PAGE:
Tiny houses are sustainable, affordable, and fulfilling—but before you build (or buy) one, you need to understand Delaware tiny house laws. From zoning restrictions to city guidelines, there’s a lot to learn before you pick up a hammer.
While Delaware is not one of the friendliest states when it comes to tiny houses, it also doesn’t have any laws prohibiting tiny houses. Huh? Compliance and construction can be tricky! We’re here to help you make a plan so you don’t make any costly mistakes.
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Jerry has created this guide to tiny house laws in Delaware. In this article, we’ll answer your questions about how to build a tiny house in Delaware. Jerry can help you figure out insurance, too, when you’re ready. We can’t wait to see what you create!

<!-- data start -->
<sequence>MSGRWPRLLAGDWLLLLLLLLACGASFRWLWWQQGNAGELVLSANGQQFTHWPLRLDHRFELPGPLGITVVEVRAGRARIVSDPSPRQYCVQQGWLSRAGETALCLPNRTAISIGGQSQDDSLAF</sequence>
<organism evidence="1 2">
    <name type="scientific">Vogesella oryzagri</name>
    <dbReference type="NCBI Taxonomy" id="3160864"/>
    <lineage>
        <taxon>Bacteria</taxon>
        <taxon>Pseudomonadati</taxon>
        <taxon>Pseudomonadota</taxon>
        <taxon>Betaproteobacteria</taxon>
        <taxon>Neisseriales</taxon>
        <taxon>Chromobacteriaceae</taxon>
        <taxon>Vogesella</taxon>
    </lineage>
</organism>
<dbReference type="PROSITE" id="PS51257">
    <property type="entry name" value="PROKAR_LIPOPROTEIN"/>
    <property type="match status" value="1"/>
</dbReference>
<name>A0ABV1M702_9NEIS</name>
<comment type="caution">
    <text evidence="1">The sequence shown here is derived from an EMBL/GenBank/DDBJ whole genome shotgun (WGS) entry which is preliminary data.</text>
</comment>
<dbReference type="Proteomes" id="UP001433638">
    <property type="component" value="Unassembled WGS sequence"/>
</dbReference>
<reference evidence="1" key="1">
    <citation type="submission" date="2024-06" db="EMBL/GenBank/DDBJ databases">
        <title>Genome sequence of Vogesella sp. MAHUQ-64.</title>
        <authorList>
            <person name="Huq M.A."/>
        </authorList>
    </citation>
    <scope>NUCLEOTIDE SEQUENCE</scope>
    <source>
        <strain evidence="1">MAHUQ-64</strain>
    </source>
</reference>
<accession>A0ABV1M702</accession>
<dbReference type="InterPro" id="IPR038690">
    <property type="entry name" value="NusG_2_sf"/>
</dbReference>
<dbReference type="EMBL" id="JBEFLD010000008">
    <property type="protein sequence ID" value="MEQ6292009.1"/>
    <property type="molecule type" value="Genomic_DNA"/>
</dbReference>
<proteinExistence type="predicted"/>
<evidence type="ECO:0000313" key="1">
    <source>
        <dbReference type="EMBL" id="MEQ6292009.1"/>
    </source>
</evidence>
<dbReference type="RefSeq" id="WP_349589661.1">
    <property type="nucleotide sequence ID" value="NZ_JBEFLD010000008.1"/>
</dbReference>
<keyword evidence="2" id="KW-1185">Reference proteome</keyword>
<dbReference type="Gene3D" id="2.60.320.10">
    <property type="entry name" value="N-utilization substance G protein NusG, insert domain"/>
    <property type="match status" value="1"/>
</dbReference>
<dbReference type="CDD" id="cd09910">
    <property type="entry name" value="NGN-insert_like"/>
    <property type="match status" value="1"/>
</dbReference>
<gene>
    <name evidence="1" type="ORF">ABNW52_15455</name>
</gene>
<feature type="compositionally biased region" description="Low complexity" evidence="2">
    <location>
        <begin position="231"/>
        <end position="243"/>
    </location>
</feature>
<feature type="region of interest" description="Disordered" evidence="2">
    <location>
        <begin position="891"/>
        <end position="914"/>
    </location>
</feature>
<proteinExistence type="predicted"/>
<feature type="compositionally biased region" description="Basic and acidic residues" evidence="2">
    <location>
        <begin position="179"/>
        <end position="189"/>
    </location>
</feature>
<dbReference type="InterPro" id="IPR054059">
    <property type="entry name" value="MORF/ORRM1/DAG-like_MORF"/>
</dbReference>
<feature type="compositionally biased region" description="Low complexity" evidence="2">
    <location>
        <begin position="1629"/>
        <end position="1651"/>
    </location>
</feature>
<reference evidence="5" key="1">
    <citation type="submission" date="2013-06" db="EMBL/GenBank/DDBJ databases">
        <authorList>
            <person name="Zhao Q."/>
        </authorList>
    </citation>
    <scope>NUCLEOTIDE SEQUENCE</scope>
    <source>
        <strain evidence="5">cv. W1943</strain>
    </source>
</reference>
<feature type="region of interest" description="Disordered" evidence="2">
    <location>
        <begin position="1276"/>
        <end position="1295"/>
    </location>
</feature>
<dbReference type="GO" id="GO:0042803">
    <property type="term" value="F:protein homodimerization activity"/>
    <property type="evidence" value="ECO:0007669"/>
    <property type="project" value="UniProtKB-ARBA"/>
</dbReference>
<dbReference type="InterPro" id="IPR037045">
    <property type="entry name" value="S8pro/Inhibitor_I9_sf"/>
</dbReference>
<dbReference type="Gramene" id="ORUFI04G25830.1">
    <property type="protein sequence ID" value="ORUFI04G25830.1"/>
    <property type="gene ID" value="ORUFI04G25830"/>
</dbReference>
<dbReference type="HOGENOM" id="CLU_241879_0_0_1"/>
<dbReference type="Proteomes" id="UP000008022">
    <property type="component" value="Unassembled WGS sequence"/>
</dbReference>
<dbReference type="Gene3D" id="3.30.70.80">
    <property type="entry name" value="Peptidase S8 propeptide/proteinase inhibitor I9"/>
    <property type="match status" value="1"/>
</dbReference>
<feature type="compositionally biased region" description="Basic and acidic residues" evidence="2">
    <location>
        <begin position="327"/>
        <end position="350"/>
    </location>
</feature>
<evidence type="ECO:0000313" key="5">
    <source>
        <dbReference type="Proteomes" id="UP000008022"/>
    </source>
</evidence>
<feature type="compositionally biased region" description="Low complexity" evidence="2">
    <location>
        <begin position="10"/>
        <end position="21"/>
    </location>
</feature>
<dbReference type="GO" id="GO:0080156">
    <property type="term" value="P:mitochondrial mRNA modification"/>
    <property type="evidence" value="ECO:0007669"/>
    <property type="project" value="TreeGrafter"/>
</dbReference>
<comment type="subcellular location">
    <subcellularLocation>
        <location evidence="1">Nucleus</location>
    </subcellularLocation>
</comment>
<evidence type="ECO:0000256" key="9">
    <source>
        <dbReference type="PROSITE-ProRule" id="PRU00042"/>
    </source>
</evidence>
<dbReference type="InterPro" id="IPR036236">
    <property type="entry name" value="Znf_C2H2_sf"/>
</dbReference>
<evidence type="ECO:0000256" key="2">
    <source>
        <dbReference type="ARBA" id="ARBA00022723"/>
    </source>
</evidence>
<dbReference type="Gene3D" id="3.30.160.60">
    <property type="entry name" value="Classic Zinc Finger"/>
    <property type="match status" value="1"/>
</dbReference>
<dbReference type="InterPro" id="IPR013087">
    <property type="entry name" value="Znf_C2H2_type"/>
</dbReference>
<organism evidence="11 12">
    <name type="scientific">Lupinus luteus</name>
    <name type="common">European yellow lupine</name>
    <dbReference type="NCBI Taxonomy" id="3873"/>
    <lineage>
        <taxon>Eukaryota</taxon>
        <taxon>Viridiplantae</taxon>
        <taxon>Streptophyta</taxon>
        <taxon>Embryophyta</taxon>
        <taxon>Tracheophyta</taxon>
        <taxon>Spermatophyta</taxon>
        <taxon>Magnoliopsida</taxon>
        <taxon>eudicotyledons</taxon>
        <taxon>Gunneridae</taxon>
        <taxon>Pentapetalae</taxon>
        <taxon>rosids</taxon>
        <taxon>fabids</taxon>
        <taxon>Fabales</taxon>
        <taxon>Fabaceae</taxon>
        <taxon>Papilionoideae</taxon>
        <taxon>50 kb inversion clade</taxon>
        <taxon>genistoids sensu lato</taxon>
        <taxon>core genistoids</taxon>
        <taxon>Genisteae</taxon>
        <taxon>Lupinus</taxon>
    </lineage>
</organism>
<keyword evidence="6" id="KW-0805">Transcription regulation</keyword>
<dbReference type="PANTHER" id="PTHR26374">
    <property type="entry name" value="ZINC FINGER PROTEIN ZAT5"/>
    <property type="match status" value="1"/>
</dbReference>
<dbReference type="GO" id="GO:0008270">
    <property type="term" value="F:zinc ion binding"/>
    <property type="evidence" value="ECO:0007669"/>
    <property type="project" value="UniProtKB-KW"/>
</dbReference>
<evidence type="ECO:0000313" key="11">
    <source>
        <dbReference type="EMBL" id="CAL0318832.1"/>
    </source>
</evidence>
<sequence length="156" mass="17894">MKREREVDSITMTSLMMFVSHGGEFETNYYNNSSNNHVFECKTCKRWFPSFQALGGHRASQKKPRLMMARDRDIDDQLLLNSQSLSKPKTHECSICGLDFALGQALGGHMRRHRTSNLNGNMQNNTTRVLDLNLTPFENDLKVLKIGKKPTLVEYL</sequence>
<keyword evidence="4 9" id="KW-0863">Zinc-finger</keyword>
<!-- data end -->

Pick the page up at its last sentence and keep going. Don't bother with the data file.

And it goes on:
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Are tiny houses legal in Delaware?
There is not currently a statewide law on tiny houses in Delaware. You’ll need to check your city’s guidelines to find out whether a tiny house is legal in your area. New Castle County and
Kent County follow the International Residence Code (IRC) guidelines with regard to tiny homes. Sussex County has made no official proclamation about tiny homes.
For your tiny house to be legal, you may need to conform to certain guidelines regarding the construction of the house. Zoning laws may also apply depending on whether the tiny home is a full-time residence. Before you start browsing tiny houses for sale in Delaware, research your local ordinances.
Delaware cities that allow tiny houses
There are some cities in Delaware that are considered “friendly” to tiny houses. This list may change as more cities adopt the IRC guidelines. As of 2022, these are the Delaware cities that allow tiny houses:
Will the evolving economy and next generation of homeowners demand a change to tiny home laws in Delaware? This remains to be seen.
What kinds of tiny houses are permitted in Delaware?
First, you need to understand that there are different kinds of tiny houses. Delaware does not have a singular definition of what constitutes a tiny house, but the following structures may be considered tiny houses if they are between 120 and 400 square feet: